Competency-Based Education

Teachers Favor Mastery Learning Methods in Pandemic Recovery Efforts, Survey Shows

As the nation’s public schools grapple with helping students overcome learning losses exacerbated by pandemic closures, a long-simmering movement toward competency-based education — sometimes called “mastery learning” — appears to be gaining ground among teachers, according to a new survey by Khan Academy and market research firm YouGov.

The survey results, published and discussed today in a Khan Academy blog post, show that 84% of respondents believe that mastery learning can help address learning loss resulting from the pandemic, and more than half of teachers responding said they are already using mastery learning in their classrooms.

An additional 35% of respondents said they would like to use mastery learning in their teaching.

Unlike in traditional classrooms, a student in mastery-learning or competency-based classrooms are not pushed ahead to the next subject or lesson until the student demonstrates knowledge or “mastery” of the current lesson. “Mastery learning allows students to progress at a pace that’s right for them under the watchful eye of expert teachers who make decisions about instruction,” said the Khan Academy blog.

The survey, conducted in May with 639 K–12 teachers participating from across the United States, reveals a wide gap between what teachers believe will help students most and the teaching methods they are still practicing, the traditional classroom format and letter-grade system expected in public schools.

While a majority of educators agreed that mastery learning can help address learning loss, 84% of respondents said they are still using the traditional grading system to track student progress, and 71% agreed that letter grades “provide an incentive for students to succeed,” Khan Academy said.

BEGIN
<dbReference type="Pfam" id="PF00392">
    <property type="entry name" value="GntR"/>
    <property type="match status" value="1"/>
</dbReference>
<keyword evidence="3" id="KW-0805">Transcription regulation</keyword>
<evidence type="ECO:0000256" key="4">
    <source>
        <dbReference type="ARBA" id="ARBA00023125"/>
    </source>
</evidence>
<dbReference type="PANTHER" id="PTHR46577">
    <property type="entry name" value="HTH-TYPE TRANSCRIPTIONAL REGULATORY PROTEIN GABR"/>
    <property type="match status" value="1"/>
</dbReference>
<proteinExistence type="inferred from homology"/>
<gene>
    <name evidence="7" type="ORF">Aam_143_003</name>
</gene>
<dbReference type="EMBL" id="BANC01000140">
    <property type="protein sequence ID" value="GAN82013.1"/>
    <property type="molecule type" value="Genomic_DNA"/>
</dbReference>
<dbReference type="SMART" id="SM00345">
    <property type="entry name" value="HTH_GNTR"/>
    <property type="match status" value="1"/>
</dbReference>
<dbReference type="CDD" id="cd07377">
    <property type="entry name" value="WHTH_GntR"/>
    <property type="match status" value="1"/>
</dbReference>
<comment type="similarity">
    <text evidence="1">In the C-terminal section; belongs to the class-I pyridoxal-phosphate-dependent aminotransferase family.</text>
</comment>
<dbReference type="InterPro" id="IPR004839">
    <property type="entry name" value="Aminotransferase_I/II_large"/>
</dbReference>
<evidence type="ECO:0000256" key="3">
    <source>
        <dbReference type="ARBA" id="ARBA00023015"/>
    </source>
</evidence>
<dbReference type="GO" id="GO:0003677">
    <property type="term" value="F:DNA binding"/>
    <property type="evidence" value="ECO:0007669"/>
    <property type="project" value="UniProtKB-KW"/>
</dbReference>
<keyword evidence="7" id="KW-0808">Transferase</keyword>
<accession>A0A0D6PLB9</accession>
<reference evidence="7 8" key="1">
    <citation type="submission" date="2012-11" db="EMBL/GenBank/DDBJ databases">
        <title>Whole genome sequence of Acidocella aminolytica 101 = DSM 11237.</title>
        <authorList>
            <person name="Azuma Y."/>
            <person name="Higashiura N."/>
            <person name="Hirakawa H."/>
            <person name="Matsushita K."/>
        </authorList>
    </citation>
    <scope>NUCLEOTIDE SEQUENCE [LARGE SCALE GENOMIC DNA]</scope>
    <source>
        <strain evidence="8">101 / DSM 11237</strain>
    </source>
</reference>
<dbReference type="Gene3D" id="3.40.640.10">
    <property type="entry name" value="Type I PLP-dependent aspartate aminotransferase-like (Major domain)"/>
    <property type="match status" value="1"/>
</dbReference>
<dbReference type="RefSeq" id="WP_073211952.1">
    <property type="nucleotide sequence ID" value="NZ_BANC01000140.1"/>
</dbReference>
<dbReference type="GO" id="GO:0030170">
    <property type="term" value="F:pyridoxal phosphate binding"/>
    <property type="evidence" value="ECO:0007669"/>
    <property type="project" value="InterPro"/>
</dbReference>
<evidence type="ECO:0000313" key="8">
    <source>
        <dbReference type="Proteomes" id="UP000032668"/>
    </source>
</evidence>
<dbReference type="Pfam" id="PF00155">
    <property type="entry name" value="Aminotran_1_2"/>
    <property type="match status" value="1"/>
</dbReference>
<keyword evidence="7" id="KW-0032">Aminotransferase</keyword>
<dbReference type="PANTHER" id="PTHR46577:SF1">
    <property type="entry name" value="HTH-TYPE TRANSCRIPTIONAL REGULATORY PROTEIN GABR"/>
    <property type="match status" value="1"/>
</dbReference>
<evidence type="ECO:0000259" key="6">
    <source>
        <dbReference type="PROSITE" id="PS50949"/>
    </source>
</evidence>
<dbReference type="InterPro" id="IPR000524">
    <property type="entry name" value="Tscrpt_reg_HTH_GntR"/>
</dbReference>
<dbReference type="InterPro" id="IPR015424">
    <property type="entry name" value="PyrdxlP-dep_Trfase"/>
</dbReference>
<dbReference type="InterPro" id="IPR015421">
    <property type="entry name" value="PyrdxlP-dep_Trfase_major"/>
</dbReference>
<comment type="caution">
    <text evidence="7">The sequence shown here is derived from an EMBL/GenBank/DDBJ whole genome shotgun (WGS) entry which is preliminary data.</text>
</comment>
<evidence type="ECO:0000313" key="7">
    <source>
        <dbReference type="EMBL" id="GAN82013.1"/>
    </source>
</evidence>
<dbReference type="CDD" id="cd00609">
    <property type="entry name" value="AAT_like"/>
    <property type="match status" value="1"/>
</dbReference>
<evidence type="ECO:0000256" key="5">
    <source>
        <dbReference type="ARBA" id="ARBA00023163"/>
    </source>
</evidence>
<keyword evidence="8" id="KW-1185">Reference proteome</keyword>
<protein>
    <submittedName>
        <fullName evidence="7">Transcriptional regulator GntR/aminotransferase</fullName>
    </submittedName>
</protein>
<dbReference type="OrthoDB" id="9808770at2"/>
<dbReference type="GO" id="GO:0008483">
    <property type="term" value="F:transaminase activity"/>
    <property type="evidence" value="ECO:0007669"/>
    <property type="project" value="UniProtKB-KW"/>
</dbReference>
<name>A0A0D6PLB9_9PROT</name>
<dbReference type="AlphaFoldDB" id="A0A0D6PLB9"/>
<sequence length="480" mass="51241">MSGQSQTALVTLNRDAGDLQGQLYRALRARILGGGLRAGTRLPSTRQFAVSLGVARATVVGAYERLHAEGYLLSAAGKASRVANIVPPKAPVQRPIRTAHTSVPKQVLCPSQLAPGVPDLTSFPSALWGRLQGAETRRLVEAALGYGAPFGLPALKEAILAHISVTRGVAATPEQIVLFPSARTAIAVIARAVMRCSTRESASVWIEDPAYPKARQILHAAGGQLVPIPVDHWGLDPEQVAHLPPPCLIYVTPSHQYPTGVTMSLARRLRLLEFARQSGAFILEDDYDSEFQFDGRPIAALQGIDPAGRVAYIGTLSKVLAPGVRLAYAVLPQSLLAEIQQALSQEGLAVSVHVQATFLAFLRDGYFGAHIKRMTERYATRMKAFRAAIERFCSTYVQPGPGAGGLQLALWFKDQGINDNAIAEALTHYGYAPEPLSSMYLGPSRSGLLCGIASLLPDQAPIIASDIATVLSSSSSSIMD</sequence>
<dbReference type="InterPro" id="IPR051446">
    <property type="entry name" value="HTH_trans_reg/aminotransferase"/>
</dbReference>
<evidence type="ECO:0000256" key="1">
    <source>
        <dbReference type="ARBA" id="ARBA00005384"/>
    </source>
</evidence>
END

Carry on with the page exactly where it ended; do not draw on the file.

Respondents also noted the “negative aspects” of the traditional letter-grade system:

  • 61% agreed that Ds and Fs cause students to lose motivation.
  • 58% agreed that letter grades result in students being labeled.
  • 46% of teachers agreed that letter grades are an unfair way to evaluate students.

Almost all the teachers participating in the survey reported they have been able to identify learning gaps that need to be addressed, according to the results. Just 59% of respondents said their students mastered the content they needed to during the last school year.

Additional findings from the survey, Khan Academy said, included:

  • Teachers would like to spend, on average, an additional 3.6 hours providing feedback every week.
  • Teachers want more flexibility — for example, less rigid pacing expectations — to spend extra time on a concept or particularly difficult lesson if it’s needed.
  • Teachers would like to allow students to retake tests.
  • The best way to identify learning gaps and help students catch up is through one-on-one time during class, teachers said.

A chart summarizes teacher responses from a May 2022 Khan Academy survey of U.S. K-12 educators

Learn more at the Khan Academy blog.

About the Author

Kristal Kuykendall is editor, 1105 Media Education Group. She can be reached at [email protected].